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Emanuel Leutze
Born May 24, 1816(1816-05-24)
Schw√§bisch Gm√ľnd, W√ľrttemberg Germany
Died July 18, 1868 (aged 52)
Washington DC
Nationality American
Field History painter
Training J.A.Smith, Karl Friedrich Lessing

Emanuel Gottlieb Leutze (May 24, 1816 ‚Äď July 18, 1868) was a German American history painter best-known for his painting Washington Crossing the Delaware.

Biography

Leutze was born in Schw√§bisch Gm√ľnd, W√ľrttemberg (Germany), was brought to America as a child, and then returned to Germany as an adult[1]. His parents settled first in Philadelphia, Pennsylvania, then at Fredericksburg, Va. He received his first instruction in art from J. A. Smith, a portrait painter in Philadelphia. In 1840, one of his paintings attracted attention and procured him several orders, which enabled him to go to D√ľsseldorf, where he studied with Lessing. In 1842 he went to Munich, studying the works of Cornelius and Karlbach, and the following year he visited Venice and Rome. In 1845 he returned to D√ľsseldorf and was married, making his home there for 14 years.

Westward the Course of Empire Takes its Way
Washington rallying the troops at Monmouth

His first work, Columbus before the Council of Salamanca was purchased by the D√ľsseldorf Art Union. A strong supporter of Europe's Revolutions of 1848, Leutze decided to paint an image that would encourage Europe's liberal reformers with the example of the American Revolution. Using American tourists and art students as models and assistants, Leutze finished Washington Crossing the Delaware in 1850. It is owned by the Metropolitan Museum of Art in New York. In 1854, Leutze finished his depiction of the Battle of Monmouth, "Washington rallying the troops at Monmouth," commissioned by an important Leutze patron, banker David Leavitt of New York City and Great Barrington, Massachusetts.[2]

In 1859, Leutze painted a portrait of Chief Justice Roger Brooke Taney which hangs in the Harvard Law School. In a 1992 opinion, Justice Antonin Scalia described the portrait of Taney, made two years after Taney's infamous decision in Dred Scott v. Sandford, as showing Taney "in black, sitting in a shadowed red armchair, left hand resting upon a pad of paper in his lap, right hand hanging limply, almost lifelessly, beside the inner arm of the chair. He sits facing the viewer and staring straight out. There seems to be on his face, and in his deep-set eyes, an expression of profound sadness and disillusionment."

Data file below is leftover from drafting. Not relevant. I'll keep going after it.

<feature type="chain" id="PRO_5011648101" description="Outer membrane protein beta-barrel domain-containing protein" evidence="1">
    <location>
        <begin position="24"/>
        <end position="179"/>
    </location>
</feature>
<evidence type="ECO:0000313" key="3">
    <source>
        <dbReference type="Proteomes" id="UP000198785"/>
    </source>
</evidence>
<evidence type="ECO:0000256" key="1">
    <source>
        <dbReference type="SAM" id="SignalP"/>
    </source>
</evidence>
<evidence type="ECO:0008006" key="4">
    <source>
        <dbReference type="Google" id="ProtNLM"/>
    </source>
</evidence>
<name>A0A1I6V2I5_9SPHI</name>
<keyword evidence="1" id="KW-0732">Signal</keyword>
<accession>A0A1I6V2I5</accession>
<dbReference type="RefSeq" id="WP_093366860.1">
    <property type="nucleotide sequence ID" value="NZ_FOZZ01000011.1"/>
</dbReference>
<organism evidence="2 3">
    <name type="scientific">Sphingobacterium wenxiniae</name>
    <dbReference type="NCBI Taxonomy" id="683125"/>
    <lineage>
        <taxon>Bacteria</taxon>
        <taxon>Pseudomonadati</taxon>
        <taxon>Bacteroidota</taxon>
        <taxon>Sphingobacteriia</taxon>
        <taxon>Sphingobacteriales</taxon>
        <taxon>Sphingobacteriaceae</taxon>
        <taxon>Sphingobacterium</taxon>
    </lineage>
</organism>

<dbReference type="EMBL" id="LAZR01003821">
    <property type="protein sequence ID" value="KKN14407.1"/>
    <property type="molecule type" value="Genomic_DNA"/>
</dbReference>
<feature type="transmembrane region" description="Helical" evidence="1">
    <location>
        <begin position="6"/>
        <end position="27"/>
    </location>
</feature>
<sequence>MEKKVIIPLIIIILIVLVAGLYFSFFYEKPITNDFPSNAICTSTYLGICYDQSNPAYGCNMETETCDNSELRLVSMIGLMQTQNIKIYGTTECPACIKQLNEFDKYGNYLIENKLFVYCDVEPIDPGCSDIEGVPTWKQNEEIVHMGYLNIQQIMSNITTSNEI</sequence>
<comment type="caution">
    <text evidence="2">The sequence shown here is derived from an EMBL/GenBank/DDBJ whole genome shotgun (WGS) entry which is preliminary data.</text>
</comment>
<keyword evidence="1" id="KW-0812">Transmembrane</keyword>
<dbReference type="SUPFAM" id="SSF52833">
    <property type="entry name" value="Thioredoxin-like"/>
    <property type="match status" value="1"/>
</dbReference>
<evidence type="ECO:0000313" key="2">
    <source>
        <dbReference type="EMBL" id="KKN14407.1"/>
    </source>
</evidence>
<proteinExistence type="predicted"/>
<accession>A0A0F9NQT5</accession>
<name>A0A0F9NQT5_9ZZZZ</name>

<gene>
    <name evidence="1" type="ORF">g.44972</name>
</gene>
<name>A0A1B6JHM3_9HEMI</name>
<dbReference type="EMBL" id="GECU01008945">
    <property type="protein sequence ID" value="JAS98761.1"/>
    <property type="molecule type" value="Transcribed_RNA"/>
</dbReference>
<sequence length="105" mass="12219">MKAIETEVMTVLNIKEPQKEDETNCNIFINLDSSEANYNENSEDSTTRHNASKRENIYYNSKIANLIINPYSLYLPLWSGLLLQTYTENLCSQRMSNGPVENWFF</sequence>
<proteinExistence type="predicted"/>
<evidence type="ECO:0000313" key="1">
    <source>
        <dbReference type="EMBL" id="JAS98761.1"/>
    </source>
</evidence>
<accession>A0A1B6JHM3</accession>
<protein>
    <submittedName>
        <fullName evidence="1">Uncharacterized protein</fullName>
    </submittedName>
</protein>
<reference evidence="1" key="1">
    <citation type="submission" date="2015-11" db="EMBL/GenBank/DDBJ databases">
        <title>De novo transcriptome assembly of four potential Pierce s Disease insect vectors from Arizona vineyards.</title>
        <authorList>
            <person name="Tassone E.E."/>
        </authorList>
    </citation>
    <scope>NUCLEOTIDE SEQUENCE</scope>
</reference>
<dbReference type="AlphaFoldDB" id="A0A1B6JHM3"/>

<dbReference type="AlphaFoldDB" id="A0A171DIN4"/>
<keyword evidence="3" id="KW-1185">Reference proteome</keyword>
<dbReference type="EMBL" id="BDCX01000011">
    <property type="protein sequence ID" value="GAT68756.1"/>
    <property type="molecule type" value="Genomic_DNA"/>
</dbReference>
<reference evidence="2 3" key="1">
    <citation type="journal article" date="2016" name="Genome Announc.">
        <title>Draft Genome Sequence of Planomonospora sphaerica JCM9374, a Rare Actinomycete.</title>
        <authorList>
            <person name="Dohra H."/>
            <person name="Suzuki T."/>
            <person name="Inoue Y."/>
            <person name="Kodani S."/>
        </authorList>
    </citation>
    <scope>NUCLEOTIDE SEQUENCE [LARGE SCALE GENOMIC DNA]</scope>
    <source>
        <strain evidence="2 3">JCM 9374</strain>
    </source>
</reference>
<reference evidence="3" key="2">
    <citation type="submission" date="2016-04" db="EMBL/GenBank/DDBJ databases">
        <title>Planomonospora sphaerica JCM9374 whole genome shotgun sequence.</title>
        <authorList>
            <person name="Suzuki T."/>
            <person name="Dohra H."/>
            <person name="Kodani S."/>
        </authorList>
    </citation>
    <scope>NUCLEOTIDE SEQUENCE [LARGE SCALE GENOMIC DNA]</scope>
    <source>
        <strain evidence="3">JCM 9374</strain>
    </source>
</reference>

Leutze also executed other portraits, including one of fellow painter William Morris Hunt. That portrait was owned by Hunt's brother Leavitt Hunt, a New York attorney and sometime Vermont resident, and was shown at an exhibition devoted to William Morris Hunt's work at the Museum of Fine Arts, Boston in 1878.[3]

In 1860 Leutze was commissioned by the U.S. Congress to decorate a stairway in the Capitol Building in Washington, DC, for which he painted a large composition, Westward the Course of Empire Takes Its Way, which is also commonly known as Westward Ho!.

Late in life, he became a member of the National Academy of Design. He was also a member of the Union League Club of New York, which has a number of his paintings. He died in Washington, D.C. in his 53rd year.

Leutze's portraits are known less for their artistic quality than for their patriotic emotionalism. Washington Crossing the Delaware firmly ranks among the American national iconography, and is thus often caricatured.

References

  1. ^ [1] " German Americans also have influenced greatly our artistic heritage. Emanuel Leutze's 1851 painting, "Washington Crossing the Delaware River," depicting the December 25, 1776 event when George Washington crossed the Delaware River leading the Continental army into the battle with the Hessian troops in the Battle of Trenton remains a cherished and recognized symbol of American courage and determination."
  2. ^ "Washington at Monmouth," American Heritage Magazine, June 1965, AmericanHeritage.com
  3. ^ Exhibition of the Works of William Morris Hunt, Museum of Fine Arts, Boston, John C. Dalton, Alfred Mudge & Son, Boston, 1879
  • Hutton, Anne Hawkes (1975). Portrait of Patriotism: Washington Crossing the Delaware. Radnor, Pennsylvania: Chilton Book Company. ISBN 0-8019-6418-0. 
  • New International Encyclopedia

External links

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1911 encyclopedia

Up to date as of January 14, 2010

From LoveToKnow 1911

LEUTZE, EMANUEL (1816-1868), American artist, was born at Gmiind, Wurttemberg, on the 24th of May 1816, and as a child was taken by his parents to Philadelphia, where he early displayed talent as an artist. At the age of twenty-five he had earned enough to take him to Dusseldorf for a course of art study at the royal academy. Almost immediately he began the painting of historical subjects, his first work, "Columbus before the Council of Salamanca," being purchased by the Dusseldorf Art Union. In 1860 he was commissioned by the United States Congress to decorate a stairway in the Capitol at Washington, for which he painted a large composition, "Westward the Star of Empire takes its Way." His best-known work, popular through engraving, is "Washington crossing the Delaware," a large canvas containing a score of life-sized figures; it is now owned by the Metropolitan Museum of Art, New York. He became a member of the National Academy of Design in 1860, and died at Washington, D.C., on the 18th of July 1868.


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